Hitters don't gopher Greg

June 08, 1981
June 08, 1981

Table of Contents
June 8, 1981

White Sox
NBA Draft
John Lucas
Gentle Ben
Track & Field
Archie Manning
19th Hole: The Readers Take Over

Hitters don't gopher Greg

San Francisco Reliever Greg Minton hasn't thrown a home run ball in 212 innings, an other-worldly performance that has nothing to do with his nickname, Moon Man

To his teammates on the San Francisco Giants, Relief Pitcher Greg Minton is Moon Man or Moonie. Minton, good-natured sort that he is, accepts their characterization with only one disclaimer: "I don't do things the same way other people do, but things come out the same anyway." Ah, yes. When Minton dives into a swimming pool, it may be from an apartment-house balcony. When he decides to skateboard, it could well be down the Great White Way. And when he goes courting.... But that's a story for later.

This is an article from the June 8, 1981 issue Original Layout

It is only fitting then, that a man such as this, who developed his strong right arm shying avocados at swallows, should be in hot pursuit of a record hardly anyone knows or cares about, or can keep track of. After pitching two scoreless relief innings against the Houston Astros last Saturday, Minton had gone 212 innings without allowing a home run. The last batter to take Moon Man to, well, the moon, was the last one he faced in the 1978 season, Joe Ferguson of the Dodgers. The record for consecutive homerless innings is believed to be held by Dale Murray of Montreal, who went 247‚Äö√Ñ√∂‚àö√±‚àö¬® from Aug. 18, 1974 to Aug. 20, 1976, when Bobby Murcer, then of the Giants, hit one out. One must say "believed to be" because records of such accomplishments were loosely kept until after World War II, and then none too diligently. It is known, though, that Eppa Rixey of the Reds holds the alltime record for the best homers-to-innings ratio in a 200-plus inning season—one in 301 in 1921. Not bad, but homers weren't flying out of the ball parks 50 years ago the way they are today.

Minton has gone the equivalent of a starter's whole season without throwing a gopher ball. Consider that last year in the National League, Don Sutton, a pretty fair pitcher, allowed 20 homers in 212 innings while his teammate, Burt Hooton, gave up 22 in 207; that Bert Blyleven, then of Pittsburgh, surrendered 20 in 217; that Montreal's Scott Sanderson yielded 18 in 211; and that Lynn McGlothen of the Cubs gave up 24 in 182 and Larry McWilliams of Atlanta 27 in 164.

Batters do not hit homers off Minton because he throws a devastating hard sinker, a pitch that attains speeds up to 92 mph, then drops abruptly as it reaches the plate. "You're seeing only the top half of the ball," says Giants Pitching Coach Don McMahon. "It's hard to get under a pitch like that. No one I've seen can throw a sinker as hard as he can."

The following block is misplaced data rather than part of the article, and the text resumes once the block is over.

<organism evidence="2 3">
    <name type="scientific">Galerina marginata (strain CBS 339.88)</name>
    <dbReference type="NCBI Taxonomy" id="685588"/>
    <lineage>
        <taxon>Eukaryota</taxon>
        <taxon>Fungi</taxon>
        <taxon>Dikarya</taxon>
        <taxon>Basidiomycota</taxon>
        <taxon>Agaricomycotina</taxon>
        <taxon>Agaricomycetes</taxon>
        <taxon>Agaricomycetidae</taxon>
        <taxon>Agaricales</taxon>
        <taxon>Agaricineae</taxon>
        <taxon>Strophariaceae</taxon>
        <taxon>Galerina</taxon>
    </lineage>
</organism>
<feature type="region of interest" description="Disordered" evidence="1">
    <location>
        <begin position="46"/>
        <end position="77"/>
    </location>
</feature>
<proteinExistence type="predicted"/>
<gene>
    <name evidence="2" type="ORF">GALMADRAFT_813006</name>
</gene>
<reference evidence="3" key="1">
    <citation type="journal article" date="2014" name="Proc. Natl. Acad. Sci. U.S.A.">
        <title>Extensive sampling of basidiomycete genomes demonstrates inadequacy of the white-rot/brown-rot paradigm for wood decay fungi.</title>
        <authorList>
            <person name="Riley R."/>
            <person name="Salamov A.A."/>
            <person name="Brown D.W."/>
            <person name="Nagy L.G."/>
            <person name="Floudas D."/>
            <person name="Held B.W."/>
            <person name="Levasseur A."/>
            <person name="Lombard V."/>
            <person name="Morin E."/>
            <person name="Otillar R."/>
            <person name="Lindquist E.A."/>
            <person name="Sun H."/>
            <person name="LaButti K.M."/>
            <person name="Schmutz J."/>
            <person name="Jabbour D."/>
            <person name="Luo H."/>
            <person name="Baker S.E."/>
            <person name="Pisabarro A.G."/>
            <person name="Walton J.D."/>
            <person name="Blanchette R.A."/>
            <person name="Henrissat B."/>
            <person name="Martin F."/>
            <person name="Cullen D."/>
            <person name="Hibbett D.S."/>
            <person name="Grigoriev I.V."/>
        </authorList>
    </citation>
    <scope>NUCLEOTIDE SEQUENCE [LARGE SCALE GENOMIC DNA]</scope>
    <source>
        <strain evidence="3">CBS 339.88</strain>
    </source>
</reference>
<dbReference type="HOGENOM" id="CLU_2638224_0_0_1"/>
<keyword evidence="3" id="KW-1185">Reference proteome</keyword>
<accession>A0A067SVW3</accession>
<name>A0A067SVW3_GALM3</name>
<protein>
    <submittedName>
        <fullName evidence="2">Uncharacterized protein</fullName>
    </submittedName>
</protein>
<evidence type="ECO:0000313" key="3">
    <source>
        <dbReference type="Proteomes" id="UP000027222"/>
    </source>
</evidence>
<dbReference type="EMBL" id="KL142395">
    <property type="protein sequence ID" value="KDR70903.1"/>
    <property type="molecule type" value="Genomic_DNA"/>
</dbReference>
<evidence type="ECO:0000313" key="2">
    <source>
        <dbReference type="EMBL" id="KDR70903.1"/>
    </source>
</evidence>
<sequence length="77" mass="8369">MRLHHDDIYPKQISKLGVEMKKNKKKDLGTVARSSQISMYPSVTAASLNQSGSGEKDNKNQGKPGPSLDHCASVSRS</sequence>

"If anyone in this league can get away with one pitch," says San Francisco Third Baseman Darrell Evans, "it's [Bruce] Sutter and Moonie. He's as good as anybody. You talk to guys on other teams and they don't want to face him. The only time he'll get beat is with a ground ball through the hole."

Accident has always played a big role in Minton's sometimes chaotic life, and so it was that a crippling injury in spring training of 1979 delivered unto him this extraordinary pitch. "Before, I had a high leg kick and a big stride," he says. "I threw a curve and a slider and a fastball that was straight as an arrow. But I tore cartilage in my knee that spring and was out five and a half weeks. When I came back, I cut down on the kick and shortened the stride to take pressure off my knee. I was just warming up one day with [Giant Catcher] Mike Sadek when he stopped me and said, 'Hey, what're you doing? The damn ball's sinking.' " Minton had no idea what he was doing, but he's been doing it ever since. He suspects that the shorter stride has caused him to hasten his arm's downward plunge, thus adding the sort of spin he used to get in his Southern California boyhood tossing avocados. But he isn't sure, and he doesn't really care. Right now, the sinker is virtually his only pitch. "I might go three weeks without throwing a breaking ball," he says. "By now most hitters know what's coming, but when I'm throwing 90 miles an hour or more, they have to commit their hands, and once that happens, they can't get under the ball. So, no homers."